What better time than snowy February to begin planning your perennial garden. Whether it’s a complete perennial garden or just adding one or three additional plants to an existing garden, now is the time. Here are a few selections from the garden at Iowa State to help in your planning.
A parent fed up with their child’s persistent use of technology (internet, video games, tablet, you name it!) has decided to pull the plug on their sedentary habits. They strip the devices from their child’s hands and throw them outside and say, “Go play!” The child looks around. Before them lays their entire suburban property comprised of lawn. Looking left and right they see their neighbor’s yard, more lawn. To the back of the property where once ran a creek, now buried, is replaced by a smoothly graded ditch draining toward a culvert. This ditch is planted with what? Lawn, of course.
What the above-mentioned situation lacks is diversity, and without diversity, you can’t support a dynamic ecosystem that attracts wildlife. Turfgrass is one of the largest irrigated monoculture crops in the United States. Researchers at the NASA Earth Observatory give a conservative estimate of “three times more acres of lawn in the U.S. than irrigated corn” or about 50,000 square miles of turf. To put those numbers in greater perspective that would be like covering almost all of Illinois in turfgrass.
If you desire to create an opportunity for exploration and learning for others, promote local ecosystem health, or for your sheer enjoyment, then consider creating a landscape that attracts wildlife.
For those that continually ward off deer and repair damage caused by squirrels or raccoons, you might shudder at the thought of attracting more wildlife into your yard. However, we’re talking more than just deer. When I speak of wildlife, I am referring to songbirds, butterflies, bees, reptiles, and yes the occasional ruminating mammal.
Our development patterns have significantly fragmented, altered, and eliminated native ecosystems across the U.S. According to an article by entomologist Doug Tallamy, of the total land area in the United States, only about 5% is considered wildlife zones. Tallamy estimates this loss of habitat has imperiled 33,000 species of plants and animals rendering them “functionally extinct”.
Using native plants is the best strategy to attract wildlife. Our birds, insects, reptiles, and mammals evolved right alongside our native grasses and forbs and, for some, their lifecycles are codependent. Take the monarch butterfly as an example. Over millennia the monarch caterpillar developed the ability to withstand the toxic attributes of milkweed, even acquiring the ability to feed on the leaves without triggering the milky sap that gives the plant its name.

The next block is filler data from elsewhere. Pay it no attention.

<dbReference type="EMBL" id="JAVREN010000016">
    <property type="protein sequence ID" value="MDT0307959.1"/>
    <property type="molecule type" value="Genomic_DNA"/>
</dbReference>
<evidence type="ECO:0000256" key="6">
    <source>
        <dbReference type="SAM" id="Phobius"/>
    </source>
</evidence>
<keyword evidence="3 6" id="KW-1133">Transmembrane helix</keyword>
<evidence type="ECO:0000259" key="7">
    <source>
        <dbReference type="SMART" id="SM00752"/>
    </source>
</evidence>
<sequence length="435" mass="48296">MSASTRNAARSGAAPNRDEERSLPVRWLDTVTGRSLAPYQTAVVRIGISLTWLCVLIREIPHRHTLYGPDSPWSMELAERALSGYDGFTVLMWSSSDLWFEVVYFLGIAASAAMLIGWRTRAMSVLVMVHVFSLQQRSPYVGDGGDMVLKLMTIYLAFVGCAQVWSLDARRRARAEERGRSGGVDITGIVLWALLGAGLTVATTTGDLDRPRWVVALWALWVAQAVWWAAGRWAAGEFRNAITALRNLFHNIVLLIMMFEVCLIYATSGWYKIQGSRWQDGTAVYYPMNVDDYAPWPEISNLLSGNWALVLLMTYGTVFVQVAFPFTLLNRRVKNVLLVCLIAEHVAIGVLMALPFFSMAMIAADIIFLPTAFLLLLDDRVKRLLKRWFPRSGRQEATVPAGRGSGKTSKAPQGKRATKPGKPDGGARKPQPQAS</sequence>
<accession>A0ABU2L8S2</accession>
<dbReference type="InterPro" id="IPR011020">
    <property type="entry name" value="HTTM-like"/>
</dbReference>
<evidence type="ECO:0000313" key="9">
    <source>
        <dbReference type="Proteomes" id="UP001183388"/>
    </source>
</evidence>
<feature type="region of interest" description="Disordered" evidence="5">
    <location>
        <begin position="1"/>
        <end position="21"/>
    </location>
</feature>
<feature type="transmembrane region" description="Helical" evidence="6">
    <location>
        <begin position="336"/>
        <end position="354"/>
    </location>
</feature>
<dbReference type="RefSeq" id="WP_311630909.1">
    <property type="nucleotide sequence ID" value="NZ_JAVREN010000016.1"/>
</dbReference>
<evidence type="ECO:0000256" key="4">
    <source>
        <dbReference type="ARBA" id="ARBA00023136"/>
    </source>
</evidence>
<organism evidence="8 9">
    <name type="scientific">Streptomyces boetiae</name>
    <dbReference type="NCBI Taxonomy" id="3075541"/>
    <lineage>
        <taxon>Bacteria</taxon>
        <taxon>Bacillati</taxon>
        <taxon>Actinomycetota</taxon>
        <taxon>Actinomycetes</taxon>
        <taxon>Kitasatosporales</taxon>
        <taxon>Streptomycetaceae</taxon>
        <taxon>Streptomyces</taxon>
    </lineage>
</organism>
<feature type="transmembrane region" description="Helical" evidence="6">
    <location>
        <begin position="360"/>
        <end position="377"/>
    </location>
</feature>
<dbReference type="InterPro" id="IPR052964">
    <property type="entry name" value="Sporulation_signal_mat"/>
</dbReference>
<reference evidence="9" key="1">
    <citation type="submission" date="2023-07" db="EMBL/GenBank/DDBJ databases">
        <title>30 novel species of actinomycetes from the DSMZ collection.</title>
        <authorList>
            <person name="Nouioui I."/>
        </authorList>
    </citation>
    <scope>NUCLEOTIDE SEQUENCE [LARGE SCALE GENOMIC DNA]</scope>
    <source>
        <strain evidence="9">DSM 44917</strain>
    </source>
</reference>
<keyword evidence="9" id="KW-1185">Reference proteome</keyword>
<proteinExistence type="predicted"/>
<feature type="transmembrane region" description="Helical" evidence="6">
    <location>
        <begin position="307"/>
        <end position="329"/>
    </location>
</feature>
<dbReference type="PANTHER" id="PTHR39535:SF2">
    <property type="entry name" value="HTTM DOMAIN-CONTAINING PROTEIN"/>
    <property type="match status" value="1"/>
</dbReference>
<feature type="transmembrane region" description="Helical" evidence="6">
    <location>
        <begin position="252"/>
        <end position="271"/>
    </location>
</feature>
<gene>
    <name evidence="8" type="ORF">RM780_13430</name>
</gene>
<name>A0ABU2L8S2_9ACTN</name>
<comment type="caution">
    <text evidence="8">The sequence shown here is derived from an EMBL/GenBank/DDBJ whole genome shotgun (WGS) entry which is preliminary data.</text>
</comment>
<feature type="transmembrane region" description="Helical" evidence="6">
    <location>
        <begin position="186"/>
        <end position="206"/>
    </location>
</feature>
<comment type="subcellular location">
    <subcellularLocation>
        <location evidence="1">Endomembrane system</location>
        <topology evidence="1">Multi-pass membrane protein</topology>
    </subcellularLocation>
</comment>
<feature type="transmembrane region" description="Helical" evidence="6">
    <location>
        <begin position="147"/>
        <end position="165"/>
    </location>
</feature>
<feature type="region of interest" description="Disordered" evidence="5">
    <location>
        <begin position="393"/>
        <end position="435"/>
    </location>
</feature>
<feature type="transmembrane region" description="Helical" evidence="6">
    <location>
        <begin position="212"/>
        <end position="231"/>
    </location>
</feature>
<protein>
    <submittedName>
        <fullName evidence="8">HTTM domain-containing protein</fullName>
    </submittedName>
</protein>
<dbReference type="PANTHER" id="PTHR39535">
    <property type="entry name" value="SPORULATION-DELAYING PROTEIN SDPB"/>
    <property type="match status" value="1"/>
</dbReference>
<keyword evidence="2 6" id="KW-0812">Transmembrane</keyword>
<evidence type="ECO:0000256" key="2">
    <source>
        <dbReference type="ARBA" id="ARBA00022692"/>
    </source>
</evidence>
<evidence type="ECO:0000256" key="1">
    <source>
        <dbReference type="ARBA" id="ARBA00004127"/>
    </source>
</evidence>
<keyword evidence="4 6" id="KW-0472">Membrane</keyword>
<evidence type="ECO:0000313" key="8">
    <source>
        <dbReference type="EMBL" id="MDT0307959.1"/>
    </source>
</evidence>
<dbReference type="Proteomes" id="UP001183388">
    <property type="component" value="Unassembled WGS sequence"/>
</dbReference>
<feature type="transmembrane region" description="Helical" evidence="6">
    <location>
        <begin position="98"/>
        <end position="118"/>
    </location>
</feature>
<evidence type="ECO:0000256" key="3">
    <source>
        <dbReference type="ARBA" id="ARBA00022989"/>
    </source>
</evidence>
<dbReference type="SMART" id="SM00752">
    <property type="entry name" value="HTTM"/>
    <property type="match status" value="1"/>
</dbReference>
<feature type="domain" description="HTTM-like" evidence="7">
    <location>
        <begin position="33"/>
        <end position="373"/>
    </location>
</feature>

I’m sure there are those of you that scoff at the idea of installing plants in your landscape simply to be eaten! Is that what I’m suggesting? Well, yes! But let’s put that statement in perspective. Local wildlife has developed a give-and-take relationship with their respective native plants which have in turn developed elaborate chemical and physical defenses.
Doug Tallamy’s studies at the University of Delaware tracked insect damage on natives vs. non-natives. What they found was that feeding damage was higher on the non-natives. Plus, the damage that was present on native plants was less than 1% in regards to piercing-sucking damage and around 4% with chewing damage, well below the 10% threshold where the typical homeowner notices any damage at all.
Another reason for using native plants is because of an often used alternative to attracting wildlife – feeding them. Birdfeeders aside, it is not recommended to feed wildlife.
Wildlife are NOT pets
Feeding makes wildlife lose their natural fear of people, often making them a nuisance
Animals who depend on people can cause injuries or spread diseases
Young wild animals, dependent on humans for food, are less experienced in foraging for food and less likely to survive
Wildlife requires a variety of foodstuffs to provide the nutrients required to stay healthy
“People” food bears no resemblance to the food animals eat in the wild
Using native plants provides a natural food source and options for shelter and nesting materials. For an animal to pick your yard as a home they must have their basic needs met which include food, water, shelter, and a place to raise their young. Scroll down for a list of recommended native plants.
As I write this article, the goldenrod and boneset are in full bloom and loaded with insects of all shapes and sizes. Meanwhile, yellow finch feast on the seed heads of spent purple coneflowers. After adding native plants, you may value them beyond their aesthetic appeal and instead admire the vast and complex web of life they support, capturing the awe of a child, forced outside away from technology into a vibrant landscape.
Recommended native plants for Illinois
Are natives the only answer to providing wildlife resources? Certainly not! Animals and insects use many non-natives such as hosta or sedum. Yet, to promote local ecology and identity, the following are some Illinois natives recommended in the home landscape.
Wild black cherry | Prunus serotina
Flowering dogwood | Cornus florida
Black gum | Nyssa sylvatica
Hackberry | Celtis occidentalis
Shagbark hickory | Carya ovata
Hophornbeam (ironwood) | Ostrya virginica
Sassafras | Sassafras albidum
Witch-hazel | Hamamelis virginiana
Black chokeberry | Aronia melanocarpa
Gray dogwood | Cornus racemose
American hazelnut | Corylus americana
Leadplant | Amorpha canescens
Spicebush | Lindera benzoin
Blazing stars | Liatris spp.
Black-eyed Susans | Rudbeckia spp.
Coneflowers | Echinacea spp.
Ironweed | Veronia spp.
Joe-Pye weed | Eutrochium spp.
Milkweeds | Asclepias spp.
Phlox | Phlox spp.
New England Aster | Symphyotrichum novae-angliae
Wild bergamot | Monarda fistulosa
Good Growing Tip of the Week: Did you know that observing wildlife has a calming effect on our brains? Watching animals, birds, and even the movement of grasses in the wind actually boosts our mood and has a recovery effect for stress.
Every year, Americans recognize February as Black History Month. The month is dedicated to recognizing the achievements of African Americans and celebrating the role they have played in the history of the United States.
The Origins of Black History Month
Black History Month, also known as National African American Month, has been recognized by all U.S. Presidents since 1976. Canada also recognizes Black History Month each February, while countries such as the United Kingdom and the Netherlands celebrate in October.